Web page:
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We’ve all heard, hundreds of times, about how we’re “living in the information age” and how “social media has become the dominant form of communication.” Inundated as we are with these notions of an increasingly digital social landscape, it’s rare that we’re surprised by a sensation spreading rapidly through the depths of the internet.

Yet even against this “information age” backdrop, the sheer speed with which the college-specific meme craze has exploded in popularity across the nation is, well, remarkable. Over the course of a couple weeks it has grown at such an exponential rate that today you will be hard-pressed to find a college or university without an [insert institution name here] memes Facebook page.

At this point, it’s probably worth backtracking a bit to define exactly what is meant by “college-specific meme.” According to Urban Dictionary — the obvious authority on such matters — the top definition of an Internet meme is “a short phrase, picture or combination of the two that gets repeated in message boards and [chat rooms] for far, far longer than anything ever ought to be.”

The college-specific memes, then, are comprised of the pictures from well-known, pre-existing memes with new phrases overlaid on them relating to the university in question or its surrounding area. Whether they’re repeated “far longer than anything ought to be,” though, is in the eyes of the beholder.

On Thursday, Feb. 9, UR joined the movement with the creation of its very own UR Memes page by junior Cindy Zu. In the week since then, the page has been liked by nearly 1,700 Facebook users, and well over 200 UR memes have been posted on the page. Within days of its formation, the Rochester Institute of Technology created a similar page dedicated to RIT memes.

“It just shows the power of social media,” Zu remarked. “I don’t think there are many things that could be circulated this fast.”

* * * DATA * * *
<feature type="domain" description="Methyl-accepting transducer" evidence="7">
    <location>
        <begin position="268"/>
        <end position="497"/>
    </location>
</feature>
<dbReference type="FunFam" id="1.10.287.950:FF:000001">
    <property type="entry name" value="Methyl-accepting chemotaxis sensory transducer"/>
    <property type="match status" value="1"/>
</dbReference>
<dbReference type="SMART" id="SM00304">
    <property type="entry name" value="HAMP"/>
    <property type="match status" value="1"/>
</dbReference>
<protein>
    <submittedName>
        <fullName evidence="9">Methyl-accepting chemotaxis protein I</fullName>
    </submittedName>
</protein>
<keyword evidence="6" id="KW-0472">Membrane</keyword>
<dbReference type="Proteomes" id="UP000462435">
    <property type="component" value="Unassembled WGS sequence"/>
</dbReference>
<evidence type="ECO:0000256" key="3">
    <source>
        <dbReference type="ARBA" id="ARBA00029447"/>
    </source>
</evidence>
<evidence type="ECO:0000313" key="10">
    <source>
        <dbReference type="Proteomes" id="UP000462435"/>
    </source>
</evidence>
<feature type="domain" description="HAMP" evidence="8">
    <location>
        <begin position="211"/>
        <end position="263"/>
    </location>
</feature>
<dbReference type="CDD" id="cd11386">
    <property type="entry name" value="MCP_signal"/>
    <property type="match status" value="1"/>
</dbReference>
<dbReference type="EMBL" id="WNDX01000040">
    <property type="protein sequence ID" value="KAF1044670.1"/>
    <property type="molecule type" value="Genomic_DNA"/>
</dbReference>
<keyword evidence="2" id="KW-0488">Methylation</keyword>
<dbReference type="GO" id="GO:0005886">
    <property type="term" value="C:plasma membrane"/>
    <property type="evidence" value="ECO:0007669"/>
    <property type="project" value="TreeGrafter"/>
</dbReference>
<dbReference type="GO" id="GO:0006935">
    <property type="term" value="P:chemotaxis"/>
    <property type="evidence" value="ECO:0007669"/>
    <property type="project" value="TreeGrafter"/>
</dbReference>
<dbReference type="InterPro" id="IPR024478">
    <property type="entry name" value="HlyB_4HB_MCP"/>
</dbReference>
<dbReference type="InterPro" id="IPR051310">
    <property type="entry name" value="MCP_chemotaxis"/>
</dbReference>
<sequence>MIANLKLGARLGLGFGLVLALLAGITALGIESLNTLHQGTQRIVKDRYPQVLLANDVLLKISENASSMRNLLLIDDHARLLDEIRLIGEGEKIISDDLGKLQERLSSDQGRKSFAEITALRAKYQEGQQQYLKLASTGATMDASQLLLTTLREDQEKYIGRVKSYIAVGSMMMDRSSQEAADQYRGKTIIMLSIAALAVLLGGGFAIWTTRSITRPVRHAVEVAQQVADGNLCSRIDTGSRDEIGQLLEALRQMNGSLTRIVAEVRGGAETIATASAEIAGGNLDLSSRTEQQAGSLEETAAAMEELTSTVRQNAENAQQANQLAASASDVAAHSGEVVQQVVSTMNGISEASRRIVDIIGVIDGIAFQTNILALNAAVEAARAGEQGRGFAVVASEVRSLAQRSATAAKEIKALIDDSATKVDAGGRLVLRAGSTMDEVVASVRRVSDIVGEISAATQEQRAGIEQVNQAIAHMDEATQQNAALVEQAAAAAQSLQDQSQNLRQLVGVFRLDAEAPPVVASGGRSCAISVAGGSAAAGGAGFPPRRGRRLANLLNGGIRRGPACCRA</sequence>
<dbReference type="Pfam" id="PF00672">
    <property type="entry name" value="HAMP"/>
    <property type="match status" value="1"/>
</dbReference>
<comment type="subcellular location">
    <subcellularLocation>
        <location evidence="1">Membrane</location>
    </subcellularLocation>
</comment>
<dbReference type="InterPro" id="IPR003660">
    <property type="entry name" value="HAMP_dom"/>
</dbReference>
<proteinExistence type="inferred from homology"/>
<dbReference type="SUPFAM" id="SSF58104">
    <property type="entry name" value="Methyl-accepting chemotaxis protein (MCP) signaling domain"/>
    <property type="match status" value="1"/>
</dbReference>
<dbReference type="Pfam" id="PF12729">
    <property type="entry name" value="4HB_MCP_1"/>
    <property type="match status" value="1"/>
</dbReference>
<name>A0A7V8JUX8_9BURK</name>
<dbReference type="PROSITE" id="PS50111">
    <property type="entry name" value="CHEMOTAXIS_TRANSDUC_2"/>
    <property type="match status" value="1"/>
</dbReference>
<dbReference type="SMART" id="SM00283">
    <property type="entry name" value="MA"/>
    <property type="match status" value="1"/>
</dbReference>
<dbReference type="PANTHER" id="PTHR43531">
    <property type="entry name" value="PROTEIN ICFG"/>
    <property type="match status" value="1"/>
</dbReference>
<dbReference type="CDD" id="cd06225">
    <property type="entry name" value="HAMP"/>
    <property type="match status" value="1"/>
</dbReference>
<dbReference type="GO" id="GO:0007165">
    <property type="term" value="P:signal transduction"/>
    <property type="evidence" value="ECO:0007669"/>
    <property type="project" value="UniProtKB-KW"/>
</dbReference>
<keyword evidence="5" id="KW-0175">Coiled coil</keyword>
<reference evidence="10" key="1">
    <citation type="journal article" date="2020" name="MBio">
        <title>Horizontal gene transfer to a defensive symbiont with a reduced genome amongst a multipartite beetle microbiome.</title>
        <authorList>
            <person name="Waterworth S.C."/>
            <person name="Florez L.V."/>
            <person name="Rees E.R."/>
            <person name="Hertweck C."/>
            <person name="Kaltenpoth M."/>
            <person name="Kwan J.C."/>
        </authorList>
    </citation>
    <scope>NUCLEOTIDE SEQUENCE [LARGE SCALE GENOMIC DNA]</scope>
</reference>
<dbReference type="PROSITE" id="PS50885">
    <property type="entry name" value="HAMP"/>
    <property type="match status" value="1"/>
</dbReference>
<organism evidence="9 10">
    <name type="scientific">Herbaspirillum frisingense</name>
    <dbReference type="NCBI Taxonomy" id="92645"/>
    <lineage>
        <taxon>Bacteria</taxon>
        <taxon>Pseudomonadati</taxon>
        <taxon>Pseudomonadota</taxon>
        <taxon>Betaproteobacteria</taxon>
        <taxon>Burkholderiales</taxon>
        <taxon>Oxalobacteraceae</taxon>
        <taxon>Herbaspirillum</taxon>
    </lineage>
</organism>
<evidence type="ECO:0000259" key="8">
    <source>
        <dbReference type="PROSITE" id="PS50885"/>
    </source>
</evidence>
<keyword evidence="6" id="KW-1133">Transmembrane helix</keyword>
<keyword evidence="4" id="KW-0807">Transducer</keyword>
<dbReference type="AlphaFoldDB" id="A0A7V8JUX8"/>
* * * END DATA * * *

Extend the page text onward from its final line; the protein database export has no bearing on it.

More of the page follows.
According to Zu, UR Memes came out of humble beginnings. When she started the group, she invited only 30 friends to be a part of it, and created the first five memes herself to get the ball rolling. As she hoped would be the case, however, the group began ballooning in size and popularity within hours. The unstoppable meme train had been set in motion.

While Zu characterized the page as “lighthearted” and “humorous,” she also noted that she feels UR Memes could grow into something more impactful, perhaps even becoming a vehicle for University improvement.

“The main thing that’s really come out of it is that it’s a means for the student body not just to vent, but also to get what they want to say out there — about the school, the administration or something they like or don’t like,” she explained.

Junior Alex Murray expressed a similar sentiment. “There seems to be a lot of stuff [on UR Memes] aimed at Danforth and food service, for example,” he said. “I just went to a Dining Services meeting and I feel very satisfied with what they’re doing, but if [UR Dining] looked at UR Memes somehow, then I could definitely see it changing campus in some way.”

While Zu and Murray hope the page might have a positive influence on University policy, UR Memes has not been without its fair share of controversy. Zu mentioned that she received personal complaints regarding one meme that targeted and slandered a particular fraternity. To date, this is the only meme that Zu has removed from the page.

Zu compared what she doesn’t want UR Memes to become to what College ACB was before it was shut down last year — an arena for students to bash (and in some, albeit much rarer cases, to compliment) individuals or specific groups and organizations.

That being said, Zu emphasized that she wants to keep censorship on the page to a minimum.

“UR kids are smart, they know where the line is and when not to cross it,” she said. “I posted something a couple days ago saying ‘if you do decide to … post something flagrantly racist or sexist, 1,600 people are going to let you know.’ So, it’ll moderate itself if anything.”

Beyond any controversies, however, a proportion of the student body also feels that UR memes are — to put it simply — just not funny. Junior Zach Bailey is among this group; he posted a meme on the page that read “there’s a point where this needs to stop, and we’ve clearly passed it.”

“It’s like beating a dead horse, that’s what this is,” Bailey said. “Nobody’s going to get it except for people at the University, and even then, how many people are going to laugh at it?”

Zu, though, has a succinct piece of advice for those who aren’t fans of the growing meme momentum: “Unlike the page.”

“That’s the beauty of it all — if you have a problem with it, you don’t have to see [the memes],” she went on. “But I think people are enjoying them more often than not.”

Fleming is a member of the class of 2013.

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